My first post on this initiative, published here and in The Place Brand Observer (TPBO) www.placebrandobserver.com earlier this month, summarised the development of the city region brand strategy during 2013 and 2014. This work was carried out by a team led by Colliers International Destination Consulting, including Fuzion Design and PR (Cork), Location Connections (London) and Placematters.
This second post (also published in theTPBO) summarises the work undertaken to assess local opinion on the current offers and experience of the region and the messages it was communicating about them. The next post will be on the development of the agreed brand proposition for the region.
Audit: Current Perceptions on Cork Region’s Offer and ExperiencesIn mid-2013, the first tasks in the agreed work programme to develop a unifying and strategic brand and marketing strategy for the city region were to:
- Assess local people’s views about the city region and its offer and experiences.
- Assess the views of those in the business community about the economic development attributes of the region.
- Review the current messaging and marketing being undertaken by a variety of stakeholders in order to establish what messages were being transmitted about its current offer and experiences, the extent to which there was commonality and alignment of messaging, or a lack of it and where mixed messaging existed.
Assessing People’s Views
- The scale and accessibility of the city of Cork is a really strong factor in attracting and retaining people in the region:
- The quality of the environment of the region attracts and retains people; it’s not just about jobs and business support services:
- The nature of the welcome given by Cork people and organisations to visitors and newcomers is a powerful factor in attracting and retaining people and business, one that has often been overlooked in previous city brand initiatives:
Cork City Region – Identifying Place Attributes
Physical AttributesThe scale of the city, its accessibility, the nearness to water, the varied nature of the city, the surrounding towns and villages, the scenery and the quality of the built environment, the feel of a big town without its congestion, the ease of access to the offer.
The Experiences OfferedThe atmosphere and the buzz of the place, the food offer, the pubs, the Cosmopolitan nature of the place, the culture and art offer, the range of festivals, the sports opportunities and access to a large range of outdoor activities, the great choice of things to do.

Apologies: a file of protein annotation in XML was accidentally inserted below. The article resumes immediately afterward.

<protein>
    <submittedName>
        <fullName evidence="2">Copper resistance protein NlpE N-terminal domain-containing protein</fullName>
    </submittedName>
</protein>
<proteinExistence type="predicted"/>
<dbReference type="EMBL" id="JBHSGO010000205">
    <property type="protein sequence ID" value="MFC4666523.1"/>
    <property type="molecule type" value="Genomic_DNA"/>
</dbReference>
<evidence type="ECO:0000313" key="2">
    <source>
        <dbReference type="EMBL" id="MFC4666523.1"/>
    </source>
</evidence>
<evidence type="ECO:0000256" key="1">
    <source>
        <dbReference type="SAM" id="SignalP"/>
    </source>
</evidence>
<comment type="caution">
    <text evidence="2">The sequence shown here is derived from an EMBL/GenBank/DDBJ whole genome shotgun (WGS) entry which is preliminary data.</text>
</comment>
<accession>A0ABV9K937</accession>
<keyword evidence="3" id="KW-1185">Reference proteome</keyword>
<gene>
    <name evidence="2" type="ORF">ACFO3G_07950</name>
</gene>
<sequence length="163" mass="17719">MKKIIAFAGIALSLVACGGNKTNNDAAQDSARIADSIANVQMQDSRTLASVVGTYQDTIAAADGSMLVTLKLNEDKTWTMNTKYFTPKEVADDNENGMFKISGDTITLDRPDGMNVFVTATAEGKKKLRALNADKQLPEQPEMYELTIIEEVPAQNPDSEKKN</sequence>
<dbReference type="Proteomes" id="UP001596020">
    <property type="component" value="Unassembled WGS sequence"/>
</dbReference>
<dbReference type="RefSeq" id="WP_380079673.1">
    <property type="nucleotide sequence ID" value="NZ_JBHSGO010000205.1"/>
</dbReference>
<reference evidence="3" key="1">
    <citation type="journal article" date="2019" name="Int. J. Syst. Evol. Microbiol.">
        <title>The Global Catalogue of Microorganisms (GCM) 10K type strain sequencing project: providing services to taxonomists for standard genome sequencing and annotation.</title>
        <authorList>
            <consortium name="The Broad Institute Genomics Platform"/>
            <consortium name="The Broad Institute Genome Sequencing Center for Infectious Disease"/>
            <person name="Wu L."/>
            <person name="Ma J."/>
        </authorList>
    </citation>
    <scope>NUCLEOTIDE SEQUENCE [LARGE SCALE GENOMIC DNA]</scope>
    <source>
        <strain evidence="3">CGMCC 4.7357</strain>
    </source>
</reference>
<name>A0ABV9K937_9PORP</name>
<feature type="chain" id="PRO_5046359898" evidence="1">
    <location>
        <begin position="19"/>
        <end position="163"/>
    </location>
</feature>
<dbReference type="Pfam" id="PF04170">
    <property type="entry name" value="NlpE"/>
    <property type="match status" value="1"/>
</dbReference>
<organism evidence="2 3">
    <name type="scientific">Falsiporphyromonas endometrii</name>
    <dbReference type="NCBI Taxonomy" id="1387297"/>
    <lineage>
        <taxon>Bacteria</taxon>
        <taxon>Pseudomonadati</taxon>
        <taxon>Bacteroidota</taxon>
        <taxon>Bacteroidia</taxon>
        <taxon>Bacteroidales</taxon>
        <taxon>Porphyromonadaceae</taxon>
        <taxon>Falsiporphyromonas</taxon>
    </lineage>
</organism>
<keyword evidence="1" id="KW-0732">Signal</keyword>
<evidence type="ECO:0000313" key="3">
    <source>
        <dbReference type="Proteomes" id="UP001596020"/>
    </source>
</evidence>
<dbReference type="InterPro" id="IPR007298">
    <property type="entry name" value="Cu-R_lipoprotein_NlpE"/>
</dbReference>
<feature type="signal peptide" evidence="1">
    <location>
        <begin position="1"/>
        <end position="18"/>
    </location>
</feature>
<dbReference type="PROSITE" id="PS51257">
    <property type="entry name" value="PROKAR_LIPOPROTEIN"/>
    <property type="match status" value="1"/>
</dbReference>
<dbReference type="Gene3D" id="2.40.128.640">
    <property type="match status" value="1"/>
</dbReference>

The results indicated to us just how much local people believed that Cork was BIG on the quality of life, BIG on friendly, BIG on size, BIG on access, BIG on choice, BIG on atmosphere.
It also alerted the team to the existence of a powerful menu of offers and experiences which, in different combinations according to personal or business needs and preferences, served to attract people to the place and retain them as learners, employees or as entrepreneurs wanting to start up their own businesses. This would, after much more assessment and debate, become the essence of the eventual brand proposition.
A major benefit of using social media to enable local people to express their views on the place and its attributes was that we had primed a lot of people to take an active interest in the brand development process who responded to our draft Brand Descriptor which we put online to test the brand proposition some months later.
Consultations with Sectors and Communities of Interest
Assessing Formal Messaging
Summary: Place Brand Audit and MessagingIn summary the results of the audit indicated that formal communications about the existing offer of the city region:
- Lacked the passion of the people who had responded to our social media conversations.
- Were functional, not particularly engaging and largely not effectively targeted.
- Were often not clear and not doing justice to the city.
- Failed to capture the great stories of the place and its people elicited through social media.
- Were largely unconnected.
- Failed to exploit the local, regional, national and global connectivity of the region.
- Lacked the unifying effect of an agreed brand proposition and marketing strategy.